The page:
"Normal schools" were established with the primary focus of training its students to become teachers. These became the first systems of higher education established by the State in 1862. Largely ubiquitous, these institutions were later named "teachers colleges" after the 1920s--appropriate for the type of institution. It was not until after this point that these institutions were able to confer bachelor’s degrees in education and later master’s degrees. The turning-point came after the 1960 Master Plan for Higher Education, which canonized these institutions to what we now refer to as the California State University. It is at this juncture, where its exponential growth can bee noticed and where the universities under this new system became largely financed by the State with a continued emphasis on teacher education.

The rapid increment of college ready "baby boomers" led university officials to create policy to allow them to gain opportunities to enter California’s systems of higher education. Under the 1960 California Master Plan for Higher Education, admission policies would change, allowing the 12.5% of high school graduates to enroll in the UC and allow the top third graduation high school class to enter the California State University (CSU). In addition, this new policy created a hierarchical grade point average (GPA) system, allowing only some groups to enter the four-year institutions of higher education, while leaving others at the gates. The plan also served to formalize the three-tiered system:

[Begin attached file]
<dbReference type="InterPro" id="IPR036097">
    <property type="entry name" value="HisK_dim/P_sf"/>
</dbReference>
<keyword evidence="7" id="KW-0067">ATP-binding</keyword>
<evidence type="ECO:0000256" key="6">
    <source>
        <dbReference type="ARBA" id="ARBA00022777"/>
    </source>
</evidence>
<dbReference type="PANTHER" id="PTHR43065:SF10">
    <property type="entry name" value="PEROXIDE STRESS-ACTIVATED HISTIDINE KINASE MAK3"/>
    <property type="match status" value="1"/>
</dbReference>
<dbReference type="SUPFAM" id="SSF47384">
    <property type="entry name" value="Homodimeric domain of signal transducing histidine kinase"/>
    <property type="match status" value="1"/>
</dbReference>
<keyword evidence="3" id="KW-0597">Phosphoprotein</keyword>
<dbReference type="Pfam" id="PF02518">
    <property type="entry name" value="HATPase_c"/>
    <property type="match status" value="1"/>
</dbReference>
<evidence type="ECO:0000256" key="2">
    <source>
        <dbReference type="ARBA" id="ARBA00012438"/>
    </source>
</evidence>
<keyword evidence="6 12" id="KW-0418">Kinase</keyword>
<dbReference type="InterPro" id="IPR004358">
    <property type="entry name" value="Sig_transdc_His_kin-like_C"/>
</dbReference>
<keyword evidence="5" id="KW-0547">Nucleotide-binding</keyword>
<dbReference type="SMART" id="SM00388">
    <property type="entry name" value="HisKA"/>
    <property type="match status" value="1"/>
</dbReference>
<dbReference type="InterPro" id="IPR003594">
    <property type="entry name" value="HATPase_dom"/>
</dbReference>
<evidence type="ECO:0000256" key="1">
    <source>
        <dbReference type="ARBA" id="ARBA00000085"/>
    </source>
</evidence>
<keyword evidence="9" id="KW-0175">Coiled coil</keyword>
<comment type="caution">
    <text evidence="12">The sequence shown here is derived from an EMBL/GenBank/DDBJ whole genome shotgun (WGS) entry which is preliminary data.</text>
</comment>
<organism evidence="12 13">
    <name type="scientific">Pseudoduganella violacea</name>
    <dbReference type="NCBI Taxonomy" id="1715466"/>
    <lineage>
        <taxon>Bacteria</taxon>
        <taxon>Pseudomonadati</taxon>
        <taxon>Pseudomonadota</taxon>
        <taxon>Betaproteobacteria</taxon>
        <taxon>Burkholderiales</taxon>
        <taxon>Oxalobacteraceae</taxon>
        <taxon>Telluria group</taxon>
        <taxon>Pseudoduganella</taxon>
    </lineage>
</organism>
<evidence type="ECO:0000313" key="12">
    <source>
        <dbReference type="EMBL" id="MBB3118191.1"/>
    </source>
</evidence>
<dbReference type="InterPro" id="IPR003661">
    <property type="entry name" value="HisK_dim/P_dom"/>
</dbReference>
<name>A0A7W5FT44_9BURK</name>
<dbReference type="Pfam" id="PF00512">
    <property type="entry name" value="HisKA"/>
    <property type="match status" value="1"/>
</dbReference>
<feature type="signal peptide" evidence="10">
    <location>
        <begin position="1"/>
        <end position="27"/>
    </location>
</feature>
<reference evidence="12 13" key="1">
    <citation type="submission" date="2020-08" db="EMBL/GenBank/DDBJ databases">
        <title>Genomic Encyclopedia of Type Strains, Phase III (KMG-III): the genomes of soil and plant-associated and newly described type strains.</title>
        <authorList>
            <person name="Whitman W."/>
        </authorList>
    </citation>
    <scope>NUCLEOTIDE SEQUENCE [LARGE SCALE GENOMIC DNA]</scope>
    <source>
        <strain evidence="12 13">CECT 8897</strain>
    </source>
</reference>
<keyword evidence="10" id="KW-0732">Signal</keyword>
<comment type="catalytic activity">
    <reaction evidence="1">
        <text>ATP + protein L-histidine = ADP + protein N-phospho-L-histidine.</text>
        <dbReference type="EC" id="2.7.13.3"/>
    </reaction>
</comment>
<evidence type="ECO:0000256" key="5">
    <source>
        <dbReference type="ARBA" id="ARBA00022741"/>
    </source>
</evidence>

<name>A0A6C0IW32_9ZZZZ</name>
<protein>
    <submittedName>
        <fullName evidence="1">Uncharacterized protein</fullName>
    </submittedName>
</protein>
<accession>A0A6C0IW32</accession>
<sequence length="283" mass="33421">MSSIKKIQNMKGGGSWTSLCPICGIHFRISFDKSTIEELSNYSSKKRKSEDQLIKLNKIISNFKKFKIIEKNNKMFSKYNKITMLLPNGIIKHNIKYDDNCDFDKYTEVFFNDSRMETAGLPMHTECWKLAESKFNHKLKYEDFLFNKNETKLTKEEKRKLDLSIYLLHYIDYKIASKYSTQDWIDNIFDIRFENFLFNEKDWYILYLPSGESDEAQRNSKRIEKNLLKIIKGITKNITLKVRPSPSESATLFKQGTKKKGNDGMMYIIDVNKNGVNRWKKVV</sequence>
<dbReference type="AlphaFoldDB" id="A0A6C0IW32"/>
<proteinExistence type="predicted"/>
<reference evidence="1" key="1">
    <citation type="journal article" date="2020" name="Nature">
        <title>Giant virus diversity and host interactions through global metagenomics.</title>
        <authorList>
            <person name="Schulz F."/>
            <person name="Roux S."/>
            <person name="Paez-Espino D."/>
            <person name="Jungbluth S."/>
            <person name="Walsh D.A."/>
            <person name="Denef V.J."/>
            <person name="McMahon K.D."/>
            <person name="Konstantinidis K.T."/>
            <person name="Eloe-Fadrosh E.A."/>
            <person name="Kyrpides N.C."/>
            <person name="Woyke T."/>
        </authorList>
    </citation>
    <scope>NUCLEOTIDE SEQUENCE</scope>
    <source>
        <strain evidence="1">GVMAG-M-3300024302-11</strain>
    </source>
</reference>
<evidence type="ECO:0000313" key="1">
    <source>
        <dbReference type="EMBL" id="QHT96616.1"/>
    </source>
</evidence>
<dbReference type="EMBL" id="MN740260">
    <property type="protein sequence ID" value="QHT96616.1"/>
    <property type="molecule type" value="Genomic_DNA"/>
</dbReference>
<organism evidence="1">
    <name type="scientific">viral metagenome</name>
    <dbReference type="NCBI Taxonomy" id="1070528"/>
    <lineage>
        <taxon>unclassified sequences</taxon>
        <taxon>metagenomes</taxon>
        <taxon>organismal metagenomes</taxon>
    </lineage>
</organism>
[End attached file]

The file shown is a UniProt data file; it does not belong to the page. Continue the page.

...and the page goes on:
The UC was to remain the State’s primary academic research institution and provide undergraduate, graduate and professional education, with exclusive rights in conferring doctoral degrees.

The California Community Colleges was to provide vocational instruction, remedial instruction, and continue its semi-professional orientation.

CSU’s primary mission was to educate undergraduates and graduates, including teacher education.

Per our discussion, however, the Master Plan sought to reaffirm California's long-time commitment to the principle of tuition-free education to residents of the state. To this end, we begin to delve into the issue of "budget cuts" and tuition increases at the CSU.

It was five years ago when governor Arnold Schwarzenegger, UC president Robert C. Dynes, and CSU chancellor Charles B. Reed reached an agreement on a six year "Compact" that would ensure affordability, among other things. This "Compact" took effect on 2005/06 and continues through 2010/2011. In following, we give a few facts and illustrate how student fees have dramatically risen since then at the CSU:

  • In 2003-04 the CSU Board of Trustees and the UC Board of Regents increased student fees by 30 percent. These fee increases were in addition to 10 percent increases that each governing board implemented in 2002-03.he Governor’s 2004-05 Budget proposed the following fee increases for the CSU in 2004-05:
  1. A 10 percent increase in the system-wide graduate fee, which would raise this fee from $2,046 to $2,251 per year at the CSU

  2. A 40 percent increase in the system-wide graduate fee, which would raise this fee from $2,256 to $3,158 per year at the CSU

  3. A 20 percent increase in the out-of-state surcharge, which would raise this fee from $8,460 to $10,152 per year at the CSU

Look for the second installment of this article in the next issue.

No comments: